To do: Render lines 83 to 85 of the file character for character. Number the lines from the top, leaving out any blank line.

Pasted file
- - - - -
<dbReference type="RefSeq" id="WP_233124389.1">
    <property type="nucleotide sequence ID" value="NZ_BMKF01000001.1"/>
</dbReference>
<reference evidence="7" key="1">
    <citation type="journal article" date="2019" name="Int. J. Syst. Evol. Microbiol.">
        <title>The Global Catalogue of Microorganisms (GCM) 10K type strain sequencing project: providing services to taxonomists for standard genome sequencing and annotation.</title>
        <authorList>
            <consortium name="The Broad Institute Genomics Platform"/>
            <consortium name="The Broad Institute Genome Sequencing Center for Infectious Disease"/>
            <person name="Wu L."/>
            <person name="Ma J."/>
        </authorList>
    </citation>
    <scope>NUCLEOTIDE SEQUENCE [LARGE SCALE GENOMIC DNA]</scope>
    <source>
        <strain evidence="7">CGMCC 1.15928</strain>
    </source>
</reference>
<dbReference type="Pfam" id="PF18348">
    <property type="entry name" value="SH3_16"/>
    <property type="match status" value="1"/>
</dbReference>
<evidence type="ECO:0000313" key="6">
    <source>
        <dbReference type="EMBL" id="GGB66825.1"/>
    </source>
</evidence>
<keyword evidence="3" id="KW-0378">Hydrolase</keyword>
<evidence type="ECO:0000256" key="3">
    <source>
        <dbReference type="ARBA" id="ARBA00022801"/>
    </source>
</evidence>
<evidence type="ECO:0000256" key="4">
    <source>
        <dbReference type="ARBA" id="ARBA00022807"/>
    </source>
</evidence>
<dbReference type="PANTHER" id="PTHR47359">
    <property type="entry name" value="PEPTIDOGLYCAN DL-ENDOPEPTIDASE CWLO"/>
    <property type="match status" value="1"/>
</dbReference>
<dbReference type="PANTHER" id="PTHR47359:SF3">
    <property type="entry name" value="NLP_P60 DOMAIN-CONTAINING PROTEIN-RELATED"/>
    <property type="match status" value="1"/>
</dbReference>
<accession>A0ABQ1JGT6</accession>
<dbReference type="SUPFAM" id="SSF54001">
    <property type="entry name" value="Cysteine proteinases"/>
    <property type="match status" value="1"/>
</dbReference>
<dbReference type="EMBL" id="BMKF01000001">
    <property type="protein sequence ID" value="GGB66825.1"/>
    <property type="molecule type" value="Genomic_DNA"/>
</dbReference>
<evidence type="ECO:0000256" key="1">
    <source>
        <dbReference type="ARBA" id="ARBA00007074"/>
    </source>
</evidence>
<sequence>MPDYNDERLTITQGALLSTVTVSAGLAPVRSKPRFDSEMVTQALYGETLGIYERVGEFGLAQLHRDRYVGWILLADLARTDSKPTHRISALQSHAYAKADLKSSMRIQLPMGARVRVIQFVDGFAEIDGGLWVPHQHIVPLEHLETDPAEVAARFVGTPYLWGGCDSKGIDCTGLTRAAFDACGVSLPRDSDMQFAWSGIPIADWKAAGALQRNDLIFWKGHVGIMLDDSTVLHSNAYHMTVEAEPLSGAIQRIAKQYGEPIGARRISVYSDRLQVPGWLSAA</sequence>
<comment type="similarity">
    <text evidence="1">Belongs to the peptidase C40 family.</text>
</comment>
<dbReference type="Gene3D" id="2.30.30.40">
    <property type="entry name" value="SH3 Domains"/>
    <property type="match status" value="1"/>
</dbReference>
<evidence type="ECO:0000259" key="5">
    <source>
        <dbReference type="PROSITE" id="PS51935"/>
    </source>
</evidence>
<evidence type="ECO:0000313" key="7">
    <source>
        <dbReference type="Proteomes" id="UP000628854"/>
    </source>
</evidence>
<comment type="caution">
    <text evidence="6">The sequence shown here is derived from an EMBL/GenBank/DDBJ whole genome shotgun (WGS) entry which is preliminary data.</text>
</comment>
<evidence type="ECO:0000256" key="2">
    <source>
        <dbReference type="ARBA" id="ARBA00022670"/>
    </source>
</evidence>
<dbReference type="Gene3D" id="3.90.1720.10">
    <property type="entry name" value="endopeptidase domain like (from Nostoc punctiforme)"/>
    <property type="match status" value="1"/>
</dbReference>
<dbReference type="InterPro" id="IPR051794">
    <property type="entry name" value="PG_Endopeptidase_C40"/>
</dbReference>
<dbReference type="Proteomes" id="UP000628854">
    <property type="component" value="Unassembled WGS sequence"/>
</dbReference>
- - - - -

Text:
    <source>
        <dbReference type="ARBA" id="ARBA00022670"/>
    </source>